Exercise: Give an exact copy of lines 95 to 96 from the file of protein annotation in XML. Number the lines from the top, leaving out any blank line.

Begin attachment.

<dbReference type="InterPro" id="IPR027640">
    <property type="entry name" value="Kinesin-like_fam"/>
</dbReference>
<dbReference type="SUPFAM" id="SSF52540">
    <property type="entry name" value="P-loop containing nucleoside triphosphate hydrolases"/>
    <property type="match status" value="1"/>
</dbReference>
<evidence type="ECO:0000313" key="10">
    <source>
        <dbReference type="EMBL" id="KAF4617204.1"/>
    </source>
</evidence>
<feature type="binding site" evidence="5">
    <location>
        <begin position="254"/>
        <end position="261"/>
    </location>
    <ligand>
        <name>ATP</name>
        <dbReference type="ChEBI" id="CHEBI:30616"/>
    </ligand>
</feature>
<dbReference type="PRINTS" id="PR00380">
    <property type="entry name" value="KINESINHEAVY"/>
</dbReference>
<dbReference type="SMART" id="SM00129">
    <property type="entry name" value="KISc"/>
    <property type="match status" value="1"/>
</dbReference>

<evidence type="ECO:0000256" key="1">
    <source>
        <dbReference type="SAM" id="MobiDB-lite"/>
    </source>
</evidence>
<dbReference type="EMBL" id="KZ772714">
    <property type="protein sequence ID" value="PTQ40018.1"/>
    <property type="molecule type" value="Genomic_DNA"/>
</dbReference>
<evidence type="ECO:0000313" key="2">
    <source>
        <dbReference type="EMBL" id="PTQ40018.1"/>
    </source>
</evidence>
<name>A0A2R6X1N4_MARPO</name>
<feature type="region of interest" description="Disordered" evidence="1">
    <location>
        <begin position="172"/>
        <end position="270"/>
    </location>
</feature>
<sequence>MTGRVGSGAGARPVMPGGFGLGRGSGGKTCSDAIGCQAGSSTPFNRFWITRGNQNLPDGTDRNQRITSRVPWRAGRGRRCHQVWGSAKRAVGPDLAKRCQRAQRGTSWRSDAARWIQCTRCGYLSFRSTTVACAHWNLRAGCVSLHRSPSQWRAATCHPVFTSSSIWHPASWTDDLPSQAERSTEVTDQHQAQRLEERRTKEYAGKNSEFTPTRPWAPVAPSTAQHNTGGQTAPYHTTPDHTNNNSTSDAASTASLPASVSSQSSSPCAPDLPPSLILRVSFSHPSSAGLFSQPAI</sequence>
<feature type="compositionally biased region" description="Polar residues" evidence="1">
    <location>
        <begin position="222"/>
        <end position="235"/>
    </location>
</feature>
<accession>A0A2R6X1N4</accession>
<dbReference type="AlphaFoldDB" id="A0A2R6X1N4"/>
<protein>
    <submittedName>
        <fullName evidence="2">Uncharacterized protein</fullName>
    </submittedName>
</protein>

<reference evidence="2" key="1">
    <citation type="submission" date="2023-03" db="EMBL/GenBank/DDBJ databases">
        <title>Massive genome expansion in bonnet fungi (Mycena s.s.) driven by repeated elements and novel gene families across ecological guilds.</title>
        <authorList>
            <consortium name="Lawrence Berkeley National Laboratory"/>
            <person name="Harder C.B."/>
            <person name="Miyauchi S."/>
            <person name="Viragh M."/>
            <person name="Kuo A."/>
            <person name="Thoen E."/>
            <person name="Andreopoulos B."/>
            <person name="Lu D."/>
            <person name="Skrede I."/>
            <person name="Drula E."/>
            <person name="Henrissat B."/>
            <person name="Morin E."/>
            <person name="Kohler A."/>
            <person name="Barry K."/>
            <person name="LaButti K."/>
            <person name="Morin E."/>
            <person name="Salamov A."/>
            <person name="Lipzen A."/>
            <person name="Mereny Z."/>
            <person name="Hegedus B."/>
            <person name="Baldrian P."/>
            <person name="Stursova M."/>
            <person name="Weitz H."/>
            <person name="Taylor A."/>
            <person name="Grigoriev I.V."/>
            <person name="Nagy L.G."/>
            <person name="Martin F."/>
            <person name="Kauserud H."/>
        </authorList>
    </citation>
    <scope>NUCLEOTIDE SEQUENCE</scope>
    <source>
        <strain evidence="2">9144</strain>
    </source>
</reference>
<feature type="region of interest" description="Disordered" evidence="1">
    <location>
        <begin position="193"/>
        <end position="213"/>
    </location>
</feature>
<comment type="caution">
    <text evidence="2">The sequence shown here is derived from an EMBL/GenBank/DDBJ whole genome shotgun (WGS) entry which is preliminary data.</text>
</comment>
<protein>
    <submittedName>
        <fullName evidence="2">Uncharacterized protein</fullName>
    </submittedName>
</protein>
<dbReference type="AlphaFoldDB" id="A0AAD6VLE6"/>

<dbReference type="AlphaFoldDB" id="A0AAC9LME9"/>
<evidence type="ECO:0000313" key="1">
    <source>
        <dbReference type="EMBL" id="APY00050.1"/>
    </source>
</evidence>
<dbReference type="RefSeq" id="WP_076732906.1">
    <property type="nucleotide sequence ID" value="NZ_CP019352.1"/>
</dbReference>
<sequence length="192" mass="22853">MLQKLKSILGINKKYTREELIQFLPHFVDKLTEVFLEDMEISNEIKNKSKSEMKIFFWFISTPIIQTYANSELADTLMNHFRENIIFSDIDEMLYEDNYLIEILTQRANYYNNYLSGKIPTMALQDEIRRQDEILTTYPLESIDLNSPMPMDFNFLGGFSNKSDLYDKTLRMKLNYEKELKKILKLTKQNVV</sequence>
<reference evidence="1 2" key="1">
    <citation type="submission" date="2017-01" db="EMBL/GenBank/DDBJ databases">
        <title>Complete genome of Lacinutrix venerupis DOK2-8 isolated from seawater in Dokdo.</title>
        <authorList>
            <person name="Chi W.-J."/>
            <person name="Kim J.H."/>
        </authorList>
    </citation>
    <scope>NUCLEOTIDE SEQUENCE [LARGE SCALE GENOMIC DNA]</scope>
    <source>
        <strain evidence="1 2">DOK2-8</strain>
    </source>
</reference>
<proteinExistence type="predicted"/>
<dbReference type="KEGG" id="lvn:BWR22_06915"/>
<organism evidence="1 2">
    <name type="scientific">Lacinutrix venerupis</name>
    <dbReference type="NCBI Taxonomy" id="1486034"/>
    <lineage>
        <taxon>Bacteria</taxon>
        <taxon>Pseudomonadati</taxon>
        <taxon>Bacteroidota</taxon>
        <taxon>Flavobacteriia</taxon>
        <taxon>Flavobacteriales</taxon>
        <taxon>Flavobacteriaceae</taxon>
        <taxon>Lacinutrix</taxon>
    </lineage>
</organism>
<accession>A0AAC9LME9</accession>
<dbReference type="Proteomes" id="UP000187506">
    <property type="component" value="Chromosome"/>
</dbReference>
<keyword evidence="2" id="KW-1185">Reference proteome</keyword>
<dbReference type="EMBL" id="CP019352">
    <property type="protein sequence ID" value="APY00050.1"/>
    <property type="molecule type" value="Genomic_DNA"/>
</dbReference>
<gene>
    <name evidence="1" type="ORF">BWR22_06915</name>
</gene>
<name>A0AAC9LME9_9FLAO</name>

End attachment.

            <person name="Martin F."/>
            <person name="Kauserud H."/>